Coastal architecture project management poses challenges, presents opportunities amidst evolving industry

Alcorn & Benton Architects | Paul Benton

Expert architecture project management requires both cooperation and anticipation on the part of the architect.

By Paul Benton

As noted in previous columns, coastal architecture poses a host of challenges; and as modern technology and industry regulations become ever more complicated, so too does the approach to architecture project management. When developing along California’s stunning yet environmentally sensitive and oftentimes controversial coastline, architects and contractors are required to cooperate with the state’s Coastal Commission – the result of which often creates a veritable project within a project. Therefore, it has become essential for architects to design a project twice: once for the Coastal Commission and the community standards, taking into account issues related to height, view access, parking and building area, and then again for the building codes, with a heightened focus on landscaping and irrigation, water conservation, disabled access, air conditioning and energy use. Finally, there are the conventional considerations involving structural support, fire safety, drainage and utility connections – all of which contribute to a complex web that can nevertheless pose surprising opportunities in the hands of a skilled architect and development professional.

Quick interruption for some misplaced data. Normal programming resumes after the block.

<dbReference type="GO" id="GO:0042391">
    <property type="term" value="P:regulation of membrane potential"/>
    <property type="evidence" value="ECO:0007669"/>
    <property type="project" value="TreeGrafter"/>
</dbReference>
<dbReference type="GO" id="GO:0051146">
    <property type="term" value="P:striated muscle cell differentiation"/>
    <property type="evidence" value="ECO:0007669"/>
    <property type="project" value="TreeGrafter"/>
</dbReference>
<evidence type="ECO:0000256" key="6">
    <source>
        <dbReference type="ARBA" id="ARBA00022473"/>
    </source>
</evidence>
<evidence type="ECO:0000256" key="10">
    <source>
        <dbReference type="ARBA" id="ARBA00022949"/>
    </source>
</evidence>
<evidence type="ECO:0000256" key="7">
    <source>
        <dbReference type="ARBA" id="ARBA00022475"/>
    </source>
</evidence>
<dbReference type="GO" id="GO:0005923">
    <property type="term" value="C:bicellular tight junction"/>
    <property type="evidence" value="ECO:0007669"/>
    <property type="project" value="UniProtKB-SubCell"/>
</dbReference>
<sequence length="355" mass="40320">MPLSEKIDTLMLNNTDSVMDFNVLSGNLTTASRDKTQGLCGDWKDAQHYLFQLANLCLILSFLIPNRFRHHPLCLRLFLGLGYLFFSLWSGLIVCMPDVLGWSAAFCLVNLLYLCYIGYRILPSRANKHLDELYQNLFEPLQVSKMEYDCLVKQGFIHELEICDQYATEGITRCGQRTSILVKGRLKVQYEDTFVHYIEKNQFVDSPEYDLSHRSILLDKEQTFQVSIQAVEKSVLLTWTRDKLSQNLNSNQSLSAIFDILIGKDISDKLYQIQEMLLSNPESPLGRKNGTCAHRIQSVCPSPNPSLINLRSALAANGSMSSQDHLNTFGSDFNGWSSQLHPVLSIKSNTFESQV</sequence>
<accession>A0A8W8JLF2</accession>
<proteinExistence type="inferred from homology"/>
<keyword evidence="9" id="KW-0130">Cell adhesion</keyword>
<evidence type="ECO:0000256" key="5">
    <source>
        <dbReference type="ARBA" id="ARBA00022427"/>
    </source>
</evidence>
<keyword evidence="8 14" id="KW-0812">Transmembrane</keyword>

When viewed as an opportunity as opposed to a roadblock, the necessity for dual project planning stages actually sets the stage for enhanced innovation and efficiency on the part of the architect. Despite the added elements involved in the design of each building, a two-stage process actually makes it easier to prioritize design and construction activities and significantly reduce the time required to complete a new home or commercial structure. An experienced architect will come to anticipate how one decision can create new pitfalls and demands, and to either determine a way around those hurdles or figure out how to overcome the problem without prompting additional setbacks.

Cooperation, coordination, and creativity: the keys to successful and efficient coastal development